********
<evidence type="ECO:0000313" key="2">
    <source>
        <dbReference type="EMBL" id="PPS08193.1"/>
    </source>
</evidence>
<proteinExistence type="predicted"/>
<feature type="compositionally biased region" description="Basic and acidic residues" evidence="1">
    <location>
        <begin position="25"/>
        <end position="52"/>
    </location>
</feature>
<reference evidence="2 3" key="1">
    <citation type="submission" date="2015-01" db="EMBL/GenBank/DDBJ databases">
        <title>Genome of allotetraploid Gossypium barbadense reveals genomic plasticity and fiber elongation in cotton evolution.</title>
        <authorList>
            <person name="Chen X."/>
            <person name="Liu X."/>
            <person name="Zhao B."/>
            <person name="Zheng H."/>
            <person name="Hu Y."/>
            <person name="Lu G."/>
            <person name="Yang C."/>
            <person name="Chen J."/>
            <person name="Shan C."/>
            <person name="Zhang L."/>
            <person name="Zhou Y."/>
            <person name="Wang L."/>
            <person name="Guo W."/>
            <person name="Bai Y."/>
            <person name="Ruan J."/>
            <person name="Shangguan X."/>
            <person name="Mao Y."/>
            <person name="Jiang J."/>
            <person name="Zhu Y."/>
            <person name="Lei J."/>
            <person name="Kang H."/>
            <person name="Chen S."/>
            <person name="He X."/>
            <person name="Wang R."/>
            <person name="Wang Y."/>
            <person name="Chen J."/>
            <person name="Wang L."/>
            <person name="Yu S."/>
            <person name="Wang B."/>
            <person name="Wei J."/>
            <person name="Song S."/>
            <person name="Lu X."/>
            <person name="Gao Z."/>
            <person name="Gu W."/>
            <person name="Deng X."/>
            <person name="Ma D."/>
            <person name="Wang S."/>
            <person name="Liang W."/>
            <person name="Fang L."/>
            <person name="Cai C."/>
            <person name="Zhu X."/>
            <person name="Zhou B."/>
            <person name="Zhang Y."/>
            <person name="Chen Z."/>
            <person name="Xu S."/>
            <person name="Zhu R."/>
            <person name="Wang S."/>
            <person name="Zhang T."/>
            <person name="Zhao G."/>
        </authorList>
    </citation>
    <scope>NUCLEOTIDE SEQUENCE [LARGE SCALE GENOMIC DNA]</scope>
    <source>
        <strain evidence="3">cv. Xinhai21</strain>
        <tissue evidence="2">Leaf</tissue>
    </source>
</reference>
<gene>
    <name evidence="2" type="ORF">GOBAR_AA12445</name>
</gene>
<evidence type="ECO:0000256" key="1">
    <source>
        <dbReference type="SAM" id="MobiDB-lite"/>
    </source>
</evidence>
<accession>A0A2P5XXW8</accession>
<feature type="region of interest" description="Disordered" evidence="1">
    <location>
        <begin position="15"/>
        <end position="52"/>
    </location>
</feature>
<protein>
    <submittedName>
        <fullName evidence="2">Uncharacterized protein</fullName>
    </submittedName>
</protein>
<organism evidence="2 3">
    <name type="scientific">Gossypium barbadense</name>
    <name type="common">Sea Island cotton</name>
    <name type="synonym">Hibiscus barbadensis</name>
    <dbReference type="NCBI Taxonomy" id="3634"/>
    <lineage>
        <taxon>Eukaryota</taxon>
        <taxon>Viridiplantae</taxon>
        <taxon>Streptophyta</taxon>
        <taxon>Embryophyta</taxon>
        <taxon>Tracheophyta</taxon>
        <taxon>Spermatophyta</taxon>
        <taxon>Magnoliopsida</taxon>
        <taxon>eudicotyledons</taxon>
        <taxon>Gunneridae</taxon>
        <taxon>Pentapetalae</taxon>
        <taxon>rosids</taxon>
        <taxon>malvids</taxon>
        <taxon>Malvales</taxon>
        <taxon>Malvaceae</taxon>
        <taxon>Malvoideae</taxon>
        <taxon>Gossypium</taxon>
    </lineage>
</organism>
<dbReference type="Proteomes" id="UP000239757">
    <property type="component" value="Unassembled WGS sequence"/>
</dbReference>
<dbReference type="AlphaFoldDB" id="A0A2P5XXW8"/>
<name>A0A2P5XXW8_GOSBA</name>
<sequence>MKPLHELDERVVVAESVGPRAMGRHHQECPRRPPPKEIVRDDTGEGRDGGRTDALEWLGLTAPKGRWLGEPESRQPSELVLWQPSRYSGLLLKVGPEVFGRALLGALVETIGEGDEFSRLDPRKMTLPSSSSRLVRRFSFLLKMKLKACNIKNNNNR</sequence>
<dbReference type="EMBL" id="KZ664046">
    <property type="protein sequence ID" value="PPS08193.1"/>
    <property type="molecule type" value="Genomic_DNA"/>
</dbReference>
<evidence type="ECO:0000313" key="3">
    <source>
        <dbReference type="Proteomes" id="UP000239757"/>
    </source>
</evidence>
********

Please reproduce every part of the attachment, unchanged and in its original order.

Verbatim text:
<evidence type="ECO:0000313" key="2">
    <source>
        <dbReference type="EMBL" id="PPS08193.1"/>
    </source>
</evidence>
<proteinExistence type="predicted"/>
<feature type="compositionally biased region" description="Basic and acidic residues" evidence="1">
    <location>
        <begin position="25"/>
        <end position="52"/>
    </location>
</feature>
<reference evidence="2 3" key="1">
    <citation type="submission" date="2015-01" db="EMBL/GenBank/DDBJ databases">
        <title>Genome of allotetraploid Gossypium barbadense reveals genomic plasticity and fiber elongation in cotton evolution.</title>
        <authorList>
            <person name="Chen X."/>
            <person name="Liu X."/>
            <person name="Zhao B."/>
            <person name="Zheng H."/>
            <person name="Hu Y."/>
            <person name="Lu G."/>
            <person name="Yang C."/>
            <person name="Chen J."/>
            <person name="Shan C."/>
            <person name="Zhang L."/>
            <person name="Zhou Y."/>
            <person name="Wang L."/>
            <person name="Guo W."/>
            <person name="Bai Y."/>
            <person name="Ruan J."/>
            <person name="Shangguan X."/>
            <person name="Mao Y."/>
            <person name="Jiang J."/>
            <person name="Zhu Y."/>
            <person name="Lei J."/>
            <person name="Kang H."/>
            <person name="Chen S."/>
            <person name="He X."/>
            <person name="Wang R."/>
            <person name="Wang Y."/>
            <person name="Chen J."/>
            <person name="Wang L."/>
            <person name="Yu S."/>
            <person name="Wang B."/>
            <person name="Wei J."/>
            <person name="Song S."/>
            <person name="Lu X."/>
            <person name="Gao Z."/>
            <person name="Gu W."/>
            <person name="Deng X."/>
            <person name="Ma D."/>
            <person name="Wang S."/>
            <person name="Liang W."/>
            <person name="Fang L."/>
            <person name="Cai C."/>
            <person name="Zhu X."/>
            <person name="Zhou B."/>
            <person name="Zhang Y."/>
            <person name="Chen Z."/>
            <person name="Xu S."/>
            <person name="Zhu R."/>
            <person name="Wang S."/>
            <person name="Zhang T."/>
            <person name="Zhao G."/>
        </authorList>
    </citation>
    <scope>NUCLEOTIDE SEQUENCE [LARGE SCALE GENOMIC DNA]</scope>
    <source>
        <strain evidence="3">cv. Xinhai21</strain>
        <tissue evidence="2">Leaf</tissue>
    </source>
</reference>
<gene>
    <name evidence="2" type="ORF">GOBAR_AA12445</name>
</gene>
<evidence type="ECO:0000256" key="1">
    <source>
        <dbReference type="SAM" id="MobiDB-lite"/>
    </source>
</evidence>
<accession>A0A2P5XXW8</accession>
<feature type="region of interest" description="Disordered" evidence="1">
    <location>
        <begin position="15"/>
        <end position="52"/>
    </location>
</feature>
<protein>
    <submittedName>
        <fullName evidence="2">Uncharacterized protein</fullName>
    </submittedName>
</protein>
<organism evidence="2 3">
    <name type="scientific">Gossypium barbadense</name>
    <name type="common">Sea Island cotton</name>
    <name type="synonym">Hibiscus barbadensis</name>
    <dbReference type="NCBI Taxonomy" id="3634"/>
    <lineage>
        <taxon>Eukaryota</taxon>
        <taxon>Viridiplantae</taxon>
        <taxon>Streptophyta</taxon>
        <taxon>Embryophyta</taxon>
        <taxon>Tracheophyta</taxon>
        <taxon>Spermatophyta</taxon>
        <taxon>Magnoliopsida</taxon>
        <taxon>eudicotyledons</taxon>
        <taxon>Gunneridae</taxon>
        <taxon>Pentapetalae</taxon>
        <taxon>rosids</taxon>
        <taxon>malvids</taxon>
        <taxon>Malvales</taxon>
        <taxon>Malvaceae</taxon>
        <taxon>Malvoideae</taxon>
        <taxon>Gossypium</taxon>
    </lineage>
</organism>
<dbReference type="Proteomes" id="UP000239757">
    <property type="component" value="Unassembled WGS sequence"/>
</dbReference>
<dbReference type="AlphaFoldDB" id="A0A2P5XXW8"/>
<name>A0A2P5XXW8_GOSBA</name>
<sequence>MKPLHELDERVVVAESVGPRAMGRHHQECPRRPPPKEIVRDDTGEGRDGGRTDALEWLGLTAPKGRWLGEPESRQPSELVLWQPSRYSGLLLKVGPEVFGRALLGALVETIGEGDEFSRLDPRKMTLPSSSSRLVRRFSFLLKMKLKACNIKNNNNR</sequence>
<dbReference type="EMBL" id="KZ664046">
    <property type="protein sequence ID" value="PPS08193.1"/>
    <property type="molecule type" value="Genomic_DNA"/>
</dbReference>
<evidence type="ECO:0000313" key="3">
    <source>
        <dbReference type="Proteomes" id="UP000239757"/>
    </source>
</evidence>